I have theorised elsewhere that the music that you love when you are 12 years stays with you for the rest of your life. We may embrace or reject other music later on but 2 is the age at which we are most maleable and impressionable and also the age at which things begin to have a value beyond the childish pleasure that we may have derived previously from our toys in infancy. I was 12 in 1976. I was aware of Stevie Wonder before. I remember taping You Are The Sunshine Of My Life off the radio in 1972 and I am sure I must have heard Superstition. But then there was I Wish, closely followed by Sir Duke and I was hooked and remain so to this day. They are the Stevie songs I always return to first. I had never considered Sir Duke as a celebration of music itself rather than of Ellington et al before now but you are absolutely right, that’s what it is. There is always something for me to take away from your blogs Rob and that, along with a promise to myself to set aside all of the other media that is calling for my attention and make some time to listen to Songs In The Key Of Life for the first time in a while, is what I shall take away from this one. Congratulations on 5 years. But I shall never get used to that yellow Tamla label rather than the sleek metallic blue Motown label on which the album was released in the UK!

    Liked by 1 person

    1. This is a terrific comment Alan. Thank you for taking time to write such a detailed one. I absolutely agree with your theory. I look back to the really important pieces of music from that time frame in my life (for me that would have been in 1980) and they still are in regular rotation and remain influential to me. And yes, Stevie Wonder has always been a part of my world one way or another. Sunshine Of My Life is an early musical memory I have. But as I got a little older and started understanding music more, I dove deeper in. And Sir Duke was always, always a favorite. Honestly I never thought much about the lyrics until I got the album and read the liner notes that it was about more than just Duke, Satchmo, Ella, etc. For a brief moment I got stuck on the song I wanted but I just kept going through my albums and CD’s and then it hit me. I hope you do go back to ‘Songs’ soon. I listened to it all the way a few times in preparation for this post. I only wish I had seen Stevie doing the entire album live as he did recently. As to the label, I read an interesting book by Mark Kurlansky recently that was in part about Motown, and the labels and designs were not sacrosanct it seems. Berry Gordy wanted the operation to seem large and sanctioned smaller ‘record labels’ all under the banner of Motown. Very interesting stuff. I have some of those blue labels for the record! Once again, thank you for such a wonderful comment and support for all these years. Cheers!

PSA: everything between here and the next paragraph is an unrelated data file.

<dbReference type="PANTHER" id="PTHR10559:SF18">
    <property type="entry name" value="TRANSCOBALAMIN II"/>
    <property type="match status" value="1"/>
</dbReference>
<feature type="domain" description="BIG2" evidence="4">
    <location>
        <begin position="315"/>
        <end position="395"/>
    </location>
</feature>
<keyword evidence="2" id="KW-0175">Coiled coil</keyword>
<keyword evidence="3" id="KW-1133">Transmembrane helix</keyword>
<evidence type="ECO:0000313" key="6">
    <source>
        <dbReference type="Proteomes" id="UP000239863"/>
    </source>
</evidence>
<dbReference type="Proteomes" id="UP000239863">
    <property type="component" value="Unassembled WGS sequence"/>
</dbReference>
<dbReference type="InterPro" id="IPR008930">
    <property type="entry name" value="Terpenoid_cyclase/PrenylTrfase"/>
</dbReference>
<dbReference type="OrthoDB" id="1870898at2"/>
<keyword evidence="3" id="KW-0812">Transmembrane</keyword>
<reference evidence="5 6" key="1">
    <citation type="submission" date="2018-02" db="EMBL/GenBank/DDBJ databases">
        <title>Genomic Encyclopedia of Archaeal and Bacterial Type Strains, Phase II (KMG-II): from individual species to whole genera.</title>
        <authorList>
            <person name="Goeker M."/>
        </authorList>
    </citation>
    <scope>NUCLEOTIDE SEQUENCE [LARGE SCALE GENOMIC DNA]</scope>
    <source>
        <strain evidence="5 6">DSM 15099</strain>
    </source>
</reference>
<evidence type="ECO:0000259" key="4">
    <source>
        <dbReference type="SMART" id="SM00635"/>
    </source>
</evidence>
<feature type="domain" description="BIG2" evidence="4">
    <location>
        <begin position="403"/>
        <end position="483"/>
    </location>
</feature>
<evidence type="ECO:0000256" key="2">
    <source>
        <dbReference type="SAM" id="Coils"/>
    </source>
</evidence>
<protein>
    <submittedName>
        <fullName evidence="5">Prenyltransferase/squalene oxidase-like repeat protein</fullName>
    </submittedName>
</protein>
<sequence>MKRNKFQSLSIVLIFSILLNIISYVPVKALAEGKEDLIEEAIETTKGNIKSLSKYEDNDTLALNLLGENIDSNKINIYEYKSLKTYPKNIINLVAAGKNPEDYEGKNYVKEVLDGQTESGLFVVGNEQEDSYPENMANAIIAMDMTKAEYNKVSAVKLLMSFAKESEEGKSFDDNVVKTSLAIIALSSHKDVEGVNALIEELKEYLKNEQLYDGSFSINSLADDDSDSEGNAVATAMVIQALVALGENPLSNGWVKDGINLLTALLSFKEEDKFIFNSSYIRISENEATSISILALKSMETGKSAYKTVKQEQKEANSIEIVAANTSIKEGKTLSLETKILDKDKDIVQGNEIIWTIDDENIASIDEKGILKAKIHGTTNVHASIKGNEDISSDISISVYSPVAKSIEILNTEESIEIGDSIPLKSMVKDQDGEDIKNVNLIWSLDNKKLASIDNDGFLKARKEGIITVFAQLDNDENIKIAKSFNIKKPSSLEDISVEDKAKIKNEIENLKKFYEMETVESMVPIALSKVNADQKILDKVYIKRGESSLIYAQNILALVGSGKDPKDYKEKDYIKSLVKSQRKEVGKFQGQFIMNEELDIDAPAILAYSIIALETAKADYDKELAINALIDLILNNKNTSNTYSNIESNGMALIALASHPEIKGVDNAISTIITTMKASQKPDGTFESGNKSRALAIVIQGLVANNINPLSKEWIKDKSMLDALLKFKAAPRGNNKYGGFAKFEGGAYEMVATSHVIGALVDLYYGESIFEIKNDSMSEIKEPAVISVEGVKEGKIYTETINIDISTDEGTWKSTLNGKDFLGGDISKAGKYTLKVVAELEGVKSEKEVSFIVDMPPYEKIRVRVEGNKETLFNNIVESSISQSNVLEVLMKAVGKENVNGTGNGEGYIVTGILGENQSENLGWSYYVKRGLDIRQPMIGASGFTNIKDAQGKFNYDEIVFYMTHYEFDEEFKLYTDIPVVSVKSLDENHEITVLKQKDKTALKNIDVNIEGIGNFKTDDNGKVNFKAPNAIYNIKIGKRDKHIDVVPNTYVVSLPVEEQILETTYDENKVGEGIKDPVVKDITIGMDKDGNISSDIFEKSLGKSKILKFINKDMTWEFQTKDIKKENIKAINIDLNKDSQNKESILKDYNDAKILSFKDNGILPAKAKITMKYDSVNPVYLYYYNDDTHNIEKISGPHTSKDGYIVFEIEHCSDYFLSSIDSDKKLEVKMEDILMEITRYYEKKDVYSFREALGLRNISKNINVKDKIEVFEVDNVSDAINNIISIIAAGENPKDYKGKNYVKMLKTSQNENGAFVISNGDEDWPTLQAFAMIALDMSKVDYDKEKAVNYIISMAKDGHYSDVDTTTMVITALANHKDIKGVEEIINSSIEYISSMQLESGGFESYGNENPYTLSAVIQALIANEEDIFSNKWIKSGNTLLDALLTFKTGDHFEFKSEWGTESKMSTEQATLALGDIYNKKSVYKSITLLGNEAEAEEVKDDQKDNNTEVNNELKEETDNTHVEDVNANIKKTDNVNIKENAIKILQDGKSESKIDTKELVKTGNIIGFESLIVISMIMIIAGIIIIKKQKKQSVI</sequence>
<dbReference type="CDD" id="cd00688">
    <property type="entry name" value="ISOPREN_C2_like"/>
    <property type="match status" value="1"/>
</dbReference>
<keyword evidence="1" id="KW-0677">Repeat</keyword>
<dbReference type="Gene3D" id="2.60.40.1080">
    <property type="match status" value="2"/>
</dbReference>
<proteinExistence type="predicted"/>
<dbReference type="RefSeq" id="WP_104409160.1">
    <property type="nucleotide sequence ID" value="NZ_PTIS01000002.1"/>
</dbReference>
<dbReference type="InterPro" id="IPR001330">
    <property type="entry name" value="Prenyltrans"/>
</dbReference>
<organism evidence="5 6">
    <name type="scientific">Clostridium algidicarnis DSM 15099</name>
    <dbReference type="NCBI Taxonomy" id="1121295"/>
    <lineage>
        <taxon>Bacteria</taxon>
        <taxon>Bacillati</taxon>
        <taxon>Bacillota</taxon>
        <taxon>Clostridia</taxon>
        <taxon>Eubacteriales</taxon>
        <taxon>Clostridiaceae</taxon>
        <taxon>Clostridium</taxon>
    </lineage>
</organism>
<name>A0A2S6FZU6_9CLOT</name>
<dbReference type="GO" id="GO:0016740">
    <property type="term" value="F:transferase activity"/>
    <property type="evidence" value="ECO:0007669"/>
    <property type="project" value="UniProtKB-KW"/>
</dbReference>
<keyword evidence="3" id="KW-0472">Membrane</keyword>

5. Happy 5th blogiversary! You’ve been tried and tested in the blogging universe and come out on top. I’m wishing you at least another five years of beautiful music, life experience, and photography to blog about. I wish for you also to keep you joy about it and expose me to something new as you have so far. Enjoy my friend!


  6. Pingback: Top Posts Of 2018 – Soundtrack Of A Photograph